How state and private schools can work together – to the benefit of all students

3rd December 2014 at 14:30

Last week, shadow education secretary Tristram Hunt announced that private schools would face losing their tax breaks under a Labour government if they did not work more closely with the state sector.

Following the announcement, Jarlath O’Brien, headteacher at Carwarden House Community School, Surrey, reveals the success of his state school’s existing partnership with Wellington College, a private school in Berkshire.

One of the defining problems in the British education system is the distance that exists between phases and sectors. Secondary teachers can mistrust primary colleagues; state teachers can resent teachers in the independent sector and mainstream colleagues can patronise special school teachers. Meaningful and lasting collaboration between any two schools can be difficult to achieve and requires commitment from both sides. 

Although the time and effort required can be arduous, plenty of examples of independent schools and state schools working together for mutual benefit already exist. The relationships that I’m aware of are not parasitic; they’re based on a sense of equality and of shared expertise – it’s certainly not just about the use of someone else’s playing fields.

Carwarden House's partnership with Wellington College started in 2012 with the recruitment of one of the senior teachers at Wellington to our governing body. Our schools are at the extremities of the educational continuum in England; Wellington is a coeducational independent day and boarding school and Carwarden is a small state special school. Although we appear poles apart, the reality is that our schools, while looking superficially different, have much in common, share the same values and are ultimately trying to achieve the same things.

Initially, the partnership was only at a staff and premises level: we hosted a Wellington teacher for three weeks as part of their PGCE; I delivered a speech at one of Wellington’s chapel services and we made use of their facilities for strategy meetings and our annual prizegiving evening. All good, but there was not a Carwarden student working with a Wellington student in sight. It became clear that if our partnership was to have any real strength, it needed children to be involved.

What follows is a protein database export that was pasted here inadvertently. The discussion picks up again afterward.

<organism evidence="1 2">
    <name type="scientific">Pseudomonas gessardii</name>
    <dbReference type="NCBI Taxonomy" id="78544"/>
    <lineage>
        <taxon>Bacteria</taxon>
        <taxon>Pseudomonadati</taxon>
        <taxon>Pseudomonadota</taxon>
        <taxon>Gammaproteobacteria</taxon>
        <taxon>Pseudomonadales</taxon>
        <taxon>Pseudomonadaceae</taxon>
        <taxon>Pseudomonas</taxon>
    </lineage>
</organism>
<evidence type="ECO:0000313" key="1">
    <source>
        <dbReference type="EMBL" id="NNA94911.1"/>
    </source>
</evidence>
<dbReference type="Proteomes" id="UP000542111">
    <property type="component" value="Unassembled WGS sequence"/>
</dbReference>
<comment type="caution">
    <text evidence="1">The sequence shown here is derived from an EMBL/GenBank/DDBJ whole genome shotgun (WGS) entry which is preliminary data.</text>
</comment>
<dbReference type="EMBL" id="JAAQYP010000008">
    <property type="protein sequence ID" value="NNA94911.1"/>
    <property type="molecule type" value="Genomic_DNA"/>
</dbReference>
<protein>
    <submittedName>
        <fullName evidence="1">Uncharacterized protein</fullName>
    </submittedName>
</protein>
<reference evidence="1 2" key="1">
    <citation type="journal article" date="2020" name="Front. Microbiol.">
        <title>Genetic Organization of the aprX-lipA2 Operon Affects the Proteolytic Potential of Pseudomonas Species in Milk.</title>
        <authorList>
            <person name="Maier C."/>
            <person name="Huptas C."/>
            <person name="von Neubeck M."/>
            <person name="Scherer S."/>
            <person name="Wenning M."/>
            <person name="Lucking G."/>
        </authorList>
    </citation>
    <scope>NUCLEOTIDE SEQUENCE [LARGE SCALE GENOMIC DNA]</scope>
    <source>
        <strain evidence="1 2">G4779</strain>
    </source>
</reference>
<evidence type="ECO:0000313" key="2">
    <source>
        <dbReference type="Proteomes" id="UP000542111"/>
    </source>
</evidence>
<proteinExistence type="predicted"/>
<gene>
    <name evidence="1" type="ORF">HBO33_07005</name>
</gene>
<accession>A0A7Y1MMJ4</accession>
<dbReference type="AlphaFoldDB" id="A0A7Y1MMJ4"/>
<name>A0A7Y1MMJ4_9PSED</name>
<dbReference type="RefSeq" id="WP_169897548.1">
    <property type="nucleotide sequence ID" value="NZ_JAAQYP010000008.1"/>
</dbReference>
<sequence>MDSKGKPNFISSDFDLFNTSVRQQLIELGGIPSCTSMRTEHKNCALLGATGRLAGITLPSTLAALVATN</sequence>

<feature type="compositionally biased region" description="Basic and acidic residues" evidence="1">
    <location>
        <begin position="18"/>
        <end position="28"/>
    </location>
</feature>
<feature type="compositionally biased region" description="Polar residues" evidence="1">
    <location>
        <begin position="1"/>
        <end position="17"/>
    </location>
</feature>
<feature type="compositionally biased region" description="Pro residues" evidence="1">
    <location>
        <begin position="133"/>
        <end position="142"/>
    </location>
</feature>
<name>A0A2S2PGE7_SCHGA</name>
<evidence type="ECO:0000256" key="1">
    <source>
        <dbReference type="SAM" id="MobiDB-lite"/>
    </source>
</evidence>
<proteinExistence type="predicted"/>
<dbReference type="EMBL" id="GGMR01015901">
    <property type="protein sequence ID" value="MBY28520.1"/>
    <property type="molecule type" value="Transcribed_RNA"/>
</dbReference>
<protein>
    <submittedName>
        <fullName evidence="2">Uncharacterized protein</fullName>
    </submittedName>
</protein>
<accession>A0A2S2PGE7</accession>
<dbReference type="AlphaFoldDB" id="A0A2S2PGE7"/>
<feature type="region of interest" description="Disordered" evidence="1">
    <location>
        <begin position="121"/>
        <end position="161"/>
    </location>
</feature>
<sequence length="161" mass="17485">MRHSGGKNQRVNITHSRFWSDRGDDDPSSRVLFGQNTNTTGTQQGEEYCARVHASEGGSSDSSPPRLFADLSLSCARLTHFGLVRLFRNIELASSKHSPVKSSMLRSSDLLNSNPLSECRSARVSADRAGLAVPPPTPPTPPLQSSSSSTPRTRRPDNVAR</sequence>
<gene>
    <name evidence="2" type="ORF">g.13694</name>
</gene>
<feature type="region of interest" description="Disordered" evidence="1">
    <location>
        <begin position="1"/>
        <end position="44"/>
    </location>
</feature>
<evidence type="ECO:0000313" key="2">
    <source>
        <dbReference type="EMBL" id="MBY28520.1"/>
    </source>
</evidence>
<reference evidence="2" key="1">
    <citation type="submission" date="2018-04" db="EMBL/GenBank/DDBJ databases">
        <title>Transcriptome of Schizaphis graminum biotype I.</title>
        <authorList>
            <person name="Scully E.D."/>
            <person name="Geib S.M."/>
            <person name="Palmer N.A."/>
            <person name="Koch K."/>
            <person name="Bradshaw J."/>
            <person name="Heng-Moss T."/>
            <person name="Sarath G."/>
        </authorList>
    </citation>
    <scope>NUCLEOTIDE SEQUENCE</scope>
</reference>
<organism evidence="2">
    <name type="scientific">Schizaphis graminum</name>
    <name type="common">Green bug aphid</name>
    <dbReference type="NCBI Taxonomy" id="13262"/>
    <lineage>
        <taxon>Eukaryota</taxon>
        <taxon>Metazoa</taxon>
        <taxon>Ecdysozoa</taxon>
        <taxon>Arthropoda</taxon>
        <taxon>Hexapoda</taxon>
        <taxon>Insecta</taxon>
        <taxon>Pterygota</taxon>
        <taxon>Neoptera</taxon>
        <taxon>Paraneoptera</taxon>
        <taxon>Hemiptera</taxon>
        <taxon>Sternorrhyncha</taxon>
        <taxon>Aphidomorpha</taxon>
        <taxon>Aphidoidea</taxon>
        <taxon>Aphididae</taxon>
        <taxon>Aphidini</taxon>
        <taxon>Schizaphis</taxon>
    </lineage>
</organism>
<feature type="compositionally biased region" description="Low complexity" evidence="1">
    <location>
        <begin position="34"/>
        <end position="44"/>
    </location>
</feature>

The staff involved in the partnership were conscious that the worldview of the students could be broadened considerably by spending time getting to know others they would not naturally gravitate towards. To achieve this, Ed Venables, housemaster at Wellington, and Maria Ramsay, a sixth-form teacher at Carwarden House, have created a way for our students to interact. Every Wednesday afternoon since September, a group of students from each school has met; last half-term the meetings were at Wellington, this half-term they are hosted at Carwarden House.

These meetings are led by the students; they’re all good friends now and any hesitation or trepidation that may have – understandably – existed initially is now long gone. As Ed said, “When the students are together there is no sense of sector – they are simply teenagers.”

Recently, Maria and I attended an assembly at Wellington College where the students involved in the partnership explained their learning to the rest of the boarding house. The students had taken the time to learn more about autism, Fragile X Syndrome and Down's Syndrome. A common refrain was, “I’m learning more from him than he is from me.” This is precisely the kind of outcome we were looking for; the social confidence of my students is rocketing and I can see such maturity, fun, sensitivity and creativity in the Wellington students.

It’s very hard to quantify the progress the students have made so far – indeed, much of the dividend of this work will never be seen. It may manifest itself in the career choice of one of the students after university; it may make such a profound impression on them that in years to come they become the governor of a special school, as is the case for our exceptional chair Antony Power. It may be the boost that one of my students needs to their social confidence to help them manage better in the workplace. Or it might convince the students that they can make lasting friendships with people that they think are different from themselves.




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